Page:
Smith Co. Sheriff says changes already bringing improvement to s - - Tyler, Longview, Jacksonville |ETX News

Smith Co. Sheriff says changes already bringing improvement to safety

Smith County Sheriff Larry Smith Smith County Sheriff Larry Smith

When Smith County Sheriff Larry Smith took office earlier this year, he promised big changes that would improve the efficiency of the department.

He said his focus would be improving both department communication and patrol organization in the county.

Six months in, Sheriff Smith said he has hit the ground running, making strides for improved safety in Smith County.

"A lot of people wish I would slow down," Smith said. "But slowing down is not in my vocabulary."

 One of his pledges included moving law enforcement from 10 hour shifts to 12 hour shifts, which he said would allow for more proactive work and keep deputies on the streets. The change has already been made, without increasing the departments budget.

"It's taking them out of menial tasks that they had and putting them where the rubber meets the road," Smith said.

He attributes improved response times to those same changes.

"Many times, we had four officers on duty for 960 square miles at a time," Smith said. "So that had to change."

Prior to Smith taking office, the office only kept records of when deputies were dispatched and when they arrived. Smith has changed that to now include when the initial distress call is received as well. He said that move allows for more accurate figures to base improvement on.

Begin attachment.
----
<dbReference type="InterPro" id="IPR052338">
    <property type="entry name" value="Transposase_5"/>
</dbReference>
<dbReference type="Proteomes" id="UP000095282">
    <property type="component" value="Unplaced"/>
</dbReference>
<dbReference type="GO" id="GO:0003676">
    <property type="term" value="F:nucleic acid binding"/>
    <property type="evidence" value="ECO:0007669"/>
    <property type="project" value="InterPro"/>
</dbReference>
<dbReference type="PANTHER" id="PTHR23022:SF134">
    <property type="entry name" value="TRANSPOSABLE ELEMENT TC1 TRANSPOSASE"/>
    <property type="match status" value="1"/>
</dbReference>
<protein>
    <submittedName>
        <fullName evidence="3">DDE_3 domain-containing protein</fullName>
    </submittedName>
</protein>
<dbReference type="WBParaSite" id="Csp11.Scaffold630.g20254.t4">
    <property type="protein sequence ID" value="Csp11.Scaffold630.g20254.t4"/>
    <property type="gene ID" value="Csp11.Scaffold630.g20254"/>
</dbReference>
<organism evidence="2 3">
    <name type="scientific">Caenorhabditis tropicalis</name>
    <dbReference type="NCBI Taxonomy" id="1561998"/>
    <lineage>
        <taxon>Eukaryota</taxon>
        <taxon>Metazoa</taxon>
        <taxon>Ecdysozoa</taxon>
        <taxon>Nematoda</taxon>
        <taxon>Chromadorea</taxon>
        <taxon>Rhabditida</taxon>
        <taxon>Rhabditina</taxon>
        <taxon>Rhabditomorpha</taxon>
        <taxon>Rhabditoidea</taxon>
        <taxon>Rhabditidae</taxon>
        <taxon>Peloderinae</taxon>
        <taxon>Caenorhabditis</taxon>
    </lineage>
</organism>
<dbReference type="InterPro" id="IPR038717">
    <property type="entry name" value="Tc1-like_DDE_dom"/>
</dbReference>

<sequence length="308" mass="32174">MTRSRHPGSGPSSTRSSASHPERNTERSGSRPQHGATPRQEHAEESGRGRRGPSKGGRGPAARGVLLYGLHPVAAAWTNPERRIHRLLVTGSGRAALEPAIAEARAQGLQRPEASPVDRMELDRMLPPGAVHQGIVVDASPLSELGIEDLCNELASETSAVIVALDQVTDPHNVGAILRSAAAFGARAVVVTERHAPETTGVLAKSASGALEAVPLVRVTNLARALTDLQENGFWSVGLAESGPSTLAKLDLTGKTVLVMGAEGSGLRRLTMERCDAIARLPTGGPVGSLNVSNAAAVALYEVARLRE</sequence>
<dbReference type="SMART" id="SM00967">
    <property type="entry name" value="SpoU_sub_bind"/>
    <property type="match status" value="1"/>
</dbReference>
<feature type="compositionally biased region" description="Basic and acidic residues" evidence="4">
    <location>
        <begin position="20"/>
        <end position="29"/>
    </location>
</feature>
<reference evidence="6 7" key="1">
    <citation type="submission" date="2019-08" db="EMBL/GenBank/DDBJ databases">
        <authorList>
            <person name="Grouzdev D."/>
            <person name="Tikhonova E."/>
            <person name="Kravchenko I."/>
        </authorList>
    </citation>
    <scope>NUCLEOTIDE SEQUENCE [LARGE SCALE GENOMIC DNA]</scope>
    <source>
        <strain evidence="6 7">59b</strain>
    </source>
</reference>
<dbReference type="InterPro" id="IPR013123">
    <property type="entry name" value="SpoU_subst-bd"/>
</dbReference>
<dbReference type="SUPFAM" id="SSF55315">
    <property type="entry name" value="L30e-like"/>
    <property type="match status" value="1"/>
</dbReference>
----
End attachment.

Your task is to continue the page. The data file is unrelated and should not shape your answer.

Current data shows the average response time from dispatch to deputies arriving on the scene is approximately 10.56 minutes. The Sheriff's office said new software will soon allow them to provide data that will include the initial call to the 911 center in the response time figures.

"For citizens, response times are everything," Smith said. "What I would like to see is an average response time in an unincorporated part of Smith County between 15 and 20 minutes. Many times we get there before then. But, they want them there right then and the response time really should start when they call the 911 center."

Another focus of his term is improving the rate of solved homicides. So far this year, all three have been solved. The department has also been able to close two cases from 2012.

"We send the proper number of personnel out," Smith said. "We don't concern ourselves with administrative things such as compensatory time. We'll worry about that after we get the perpetrator in jail."

There are also changes shortly down the road. The sheriff said he plans to soon allow deputies to refill their vehicles out in the field, instead of returning to a central location in Tyler. Deputies will also be able to video conference into briefings, allowing them to stay spread out through the county in lieu of commuting back and forth to Tyler for the meeting.

"I've made a tremendous amount of changes over a six month period," Smith said. "I anticipate ill be making changes until the fourth year of my term."

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